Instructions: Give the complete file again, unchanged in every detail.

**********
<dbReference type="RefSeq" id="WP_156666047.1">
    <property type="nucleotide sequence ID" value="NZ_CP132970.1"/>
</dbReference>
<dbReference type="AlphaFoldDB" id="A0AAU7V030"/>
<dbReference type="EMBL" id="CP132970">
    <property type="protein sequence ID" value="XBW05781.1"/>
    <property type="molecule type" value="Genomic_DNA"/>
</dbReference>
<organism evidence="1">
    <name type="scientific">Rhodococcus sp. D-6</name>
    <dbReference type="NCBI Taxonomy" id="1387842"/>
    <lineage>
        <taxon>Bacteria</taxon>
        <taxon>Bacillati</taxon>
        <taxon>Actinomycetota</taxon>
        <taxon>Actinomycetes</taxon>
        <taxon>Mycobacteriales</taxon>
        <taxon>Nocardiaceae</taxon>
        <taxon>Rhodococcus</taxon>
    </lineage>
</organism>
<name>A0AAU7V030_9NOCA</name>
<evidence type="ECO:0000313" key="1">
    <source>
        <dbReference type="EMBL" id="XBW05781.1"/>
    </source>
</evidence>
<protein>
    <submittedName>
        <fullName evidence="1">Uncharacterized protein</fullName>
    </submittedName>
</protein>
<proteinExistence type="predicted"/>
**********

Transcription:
<dbReference type="RefSeq" id="WP_156666047.1">
    <property type="nucleotide sequence ID" value="NZ_CP132970.1"/>
</dbReference>
<dbReference type="AlphaFoldDB" id="A0AAU7V030"/>
<dbReference type="EMBL" id="CP132970">
    <property type="protein sequence ID" value="XBW05781.1"/>
    <property type="molecule type" value="Genomic_DNA"/>
</dbReference>
<organism evidence="1">
    <name type="scientific">Rhodococcus sp. D-6</name>
    <dbReference type="NCBI Taxonomy" id="1387842"/>
    <lineage>
        <taxon>Bacteria</taxon>
        <taxon>Bacillati</taxon>
        <taxon>Actinomycetota</taxon>
        <taxon>Actinomycetes</taxon>
        <taxon>Mycobacteriales</taxon>
        <taxon>Nocardiaceae</taxon>
        <taxon>Rhodococcus</taxon>
    </lineage>
</organism>
<name>A0AAU7V030_9NOCA</name>
<evidence type="ECO:0000313" key="1">
    <source>
        <dbReference type="EMBL" id="XBW05781.1"/>
    </source>
</evidence>
<protein>
    <submittedName>
        <fullName evidence="1">Uncharacterized protein</fullName>
    </submittedName>
</protein>
<proteinExistence type="predicted"/>